|Red sash for science|
2017 saw the culmination of my post-graduate degree that I began back in 2014. By the time it had finished the course had moved campus, I had learned a lot about organisational psychology, and I had changed jobs, partly because of a classroom exercise.
The first term was a basic introduction to key concepts like motivation, job satisfaction and burn out, which were three themes that really interested me. We did the burn out quiz and I scored very highly compared to other people on the course. I remember looking at the results and thinking, 'I need to change jobs'. Nine months later I had started a new role, leaving behind a job I realise now I had stagnated in.
At the start of the second term, I received a significant diagnosis, which resulted in being put on medication that had significant effects on my ability to concentrate. Fortunately I was off those particular drugs by the April. I just about scraped through that module, recording just above the 40% cut off. But, hey, a pass is a pass.
For the second year our lessons moved from the Caerleon campus to Trefforest. This was better for me in terms of travel, although not for my class colleagues, who were all travelling from Bristol. At some point during this year we were all asked if we were willing to be photographed for the course prospectus. We all agreed and I really liked my photos. However, I clearly wasn't sexy enough to be the face of Business Psychology in future years.
In the second year, we did the course I found most interesting - External Communications. This focused on cognitive psychology and examining how we are manipulated into buying things, showing brand loyalty, and so on. I wrote an essay about the psychological techniques the Lego company use to boost sales. They use a lot, although I can't say for sure that they do it knowingly. I saw great correlation between marketing techniques I'd read or heard from various gurus and psychological theory, and the whole subject really engaged me. I blogged about Neuromarketing at the time.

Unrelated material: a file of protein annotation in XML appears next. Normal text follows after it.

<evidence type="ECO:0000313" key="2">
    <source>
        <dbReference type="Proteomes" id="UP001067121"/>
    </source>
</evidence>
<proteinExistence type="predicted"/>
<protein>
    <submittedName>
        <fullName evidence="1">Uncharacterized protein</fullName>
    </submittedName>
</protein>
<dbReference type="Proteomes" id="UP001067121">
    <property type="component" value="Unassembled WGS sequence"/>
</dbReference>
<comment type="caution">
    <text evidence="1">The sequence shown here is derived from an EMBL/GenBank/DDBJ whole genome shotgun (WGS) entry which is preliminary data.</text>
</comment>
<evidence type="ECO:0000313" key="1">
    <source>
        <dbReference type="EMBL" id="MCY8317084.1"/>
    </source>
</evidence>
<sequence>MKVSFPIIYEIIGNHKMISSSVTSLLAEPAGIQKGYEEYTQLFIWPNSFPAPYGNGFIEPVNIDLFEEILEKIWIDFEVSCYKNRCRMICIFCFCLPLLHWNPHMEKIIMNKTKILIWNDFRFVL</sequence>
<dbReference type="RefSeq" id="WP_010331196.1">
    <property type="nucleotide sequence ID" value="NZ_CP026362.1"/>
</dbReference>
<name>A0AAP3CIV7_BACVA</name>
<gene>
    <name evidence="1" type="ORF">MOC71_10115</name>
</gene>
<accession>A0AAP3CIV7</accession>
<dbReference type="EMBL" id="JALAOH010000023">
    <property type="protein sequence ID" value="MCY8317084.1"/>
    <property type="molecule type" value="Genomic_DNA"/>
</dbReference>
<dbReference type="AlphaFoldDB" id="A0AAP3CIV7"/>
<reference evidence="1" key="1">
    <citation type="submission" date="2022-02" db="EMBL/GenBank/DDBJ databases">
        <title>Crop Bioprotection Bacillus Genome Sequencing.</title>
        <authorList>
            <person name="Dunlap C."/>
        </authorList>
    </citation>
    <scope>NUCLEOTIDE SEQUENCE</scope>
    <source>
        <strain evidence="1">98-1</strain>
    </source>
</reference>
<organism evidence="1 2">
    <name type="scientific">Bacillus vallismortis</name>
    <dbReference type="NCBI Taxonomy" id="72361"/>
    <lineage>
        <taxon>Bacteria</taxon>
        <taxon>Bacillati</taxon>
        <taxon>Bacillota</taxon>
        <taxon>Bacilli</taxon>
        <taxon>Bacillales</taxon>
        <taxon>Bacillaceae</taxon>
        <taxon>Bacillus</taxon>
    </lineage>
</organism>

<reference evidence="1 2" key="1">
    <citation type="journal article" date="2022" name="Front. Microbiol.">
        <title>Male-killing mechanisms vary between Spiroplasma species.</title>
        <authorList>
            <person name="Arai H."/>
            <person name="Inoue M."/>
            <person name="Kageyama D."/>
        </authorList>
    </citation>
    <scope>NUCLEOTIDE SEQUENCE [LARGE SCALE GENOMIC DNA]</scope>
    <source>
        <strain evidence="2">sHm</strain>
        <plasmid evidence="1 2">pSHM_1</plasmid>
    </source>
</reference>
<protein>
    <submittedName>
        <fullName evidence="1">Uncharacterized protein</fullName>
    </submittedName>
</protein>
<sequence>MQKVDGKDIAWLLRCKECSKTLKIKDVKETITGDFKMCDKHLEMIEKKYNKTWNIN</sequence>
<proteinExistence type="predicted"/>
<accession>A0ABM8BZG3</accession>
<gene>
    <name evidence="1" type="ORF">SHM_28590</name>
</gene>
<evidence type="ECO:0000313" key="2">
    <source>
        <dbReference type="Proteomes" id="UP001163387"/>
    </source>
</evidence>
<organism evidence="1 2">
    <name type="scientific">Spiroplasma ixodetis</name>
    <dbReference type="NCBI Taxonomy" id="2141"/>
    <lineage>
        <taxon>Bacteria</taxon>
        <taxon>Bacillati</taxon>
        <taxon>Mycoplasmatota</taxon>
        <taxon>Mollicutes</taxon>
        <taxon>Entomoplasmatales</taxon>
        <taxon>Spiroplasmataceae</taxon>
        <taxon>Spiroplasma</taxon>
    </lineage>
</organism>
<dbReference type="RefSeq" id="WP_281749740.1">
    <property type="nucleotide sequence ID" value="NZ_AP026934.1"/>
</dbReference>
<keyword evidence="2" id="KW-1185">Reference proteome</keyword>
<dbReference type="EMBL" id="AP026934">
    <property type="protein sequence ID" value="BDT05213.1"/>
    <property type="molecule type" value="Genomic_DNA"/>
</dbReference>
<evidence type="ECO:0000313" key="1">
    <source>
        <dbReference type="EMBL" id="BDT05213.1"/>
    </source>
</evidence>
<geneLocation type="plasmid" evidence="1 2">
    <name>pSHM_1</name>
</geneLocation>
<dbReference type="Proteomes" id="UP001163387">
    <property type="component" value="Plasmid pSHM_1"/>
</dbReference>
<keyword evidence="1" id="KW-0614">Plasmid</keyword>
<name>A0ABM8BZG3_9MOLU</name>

The Leadership module didn't engage me. Partly because the lecturer was a few weeks away from quitting the university to go and work for a rival. The subject matter felt very much like a run of the mill business theory course. And in the first week the lecturer started talking about how all the problems in the NHS were down to poor leadership. I thought this was hilariously simplistic and told her so. She told me I should read the Francis Report into the Mid Staffordshire scandal, and didn't seem to hear me when I said that I had written a white paper partly in response to the Francis Report.
I've been very lucky to have a job where I have met a number of NHS CEOs, not to mention Medical Directors, Nursing Directors, executive directors of all shapes and sizes. Generally I think they are all very smart, committed, people who really give a damn about doing a good job and somehow keeping the NHS limping along. The truth is, though, NHS organisations are unleadable. They are too big, too riven by competing interests, too underfunded and over-demanded, too entrenched in delivery mechanisms that were always a compromise, and are basically organisational oil tankers that need turning circles the size of cities. Anyway, she wasn't having it. She had never worked in the NHS but knew how to fix it. I just shrugged and left her to her delusions.
The last section of the course was a dissertation. I did a study trying to see if positive reflection on work affected job satisfaction. I didn't find any statistically valid effect except that if you ask people to reflect on their successes they are more likely to be dissatisfied with the performance of their manager. This is bad news for me as I now line manage three people, so I obviously need to make sure they only think about their failures and not their successes! (Only joking!)
The dissertation took up the latter half of 2016, particularly the final three months. When I finally submitted it in January, the feeling of relief was immense. I remember going with Cathy to the cinema and sitting there and realising that I didn't feel guilty about doing something fun for the first time in months.
The graduation ceremony was fun too. We were arranged in order of qualification and then alphabetically by course title. There were only four of us attending the graduation and 'Business Psychology' was the first of the MSc courses listed. One of the PhD students didn't show, meaning that my friend Nick was the second person called on stage and I was the third. We had an address from Steven Moffatt, the Doctor Who show-runner. He was quite funny but overdid the message of how badly his generation had messed things up for the generation of fresh-faced youngsters who made up the majority of graduates there.
I was very pleased to share the day with Cathy. and with Connor, who had come down from Birmingham for the event. Cathy was my rock during the dissertation in particular, but she has also been a tremendous support throughout the course. Without her, I'm not sure I would have carried on post-diagnosis back in 2015 so it seemed only fitting that I let her share my graduation hat!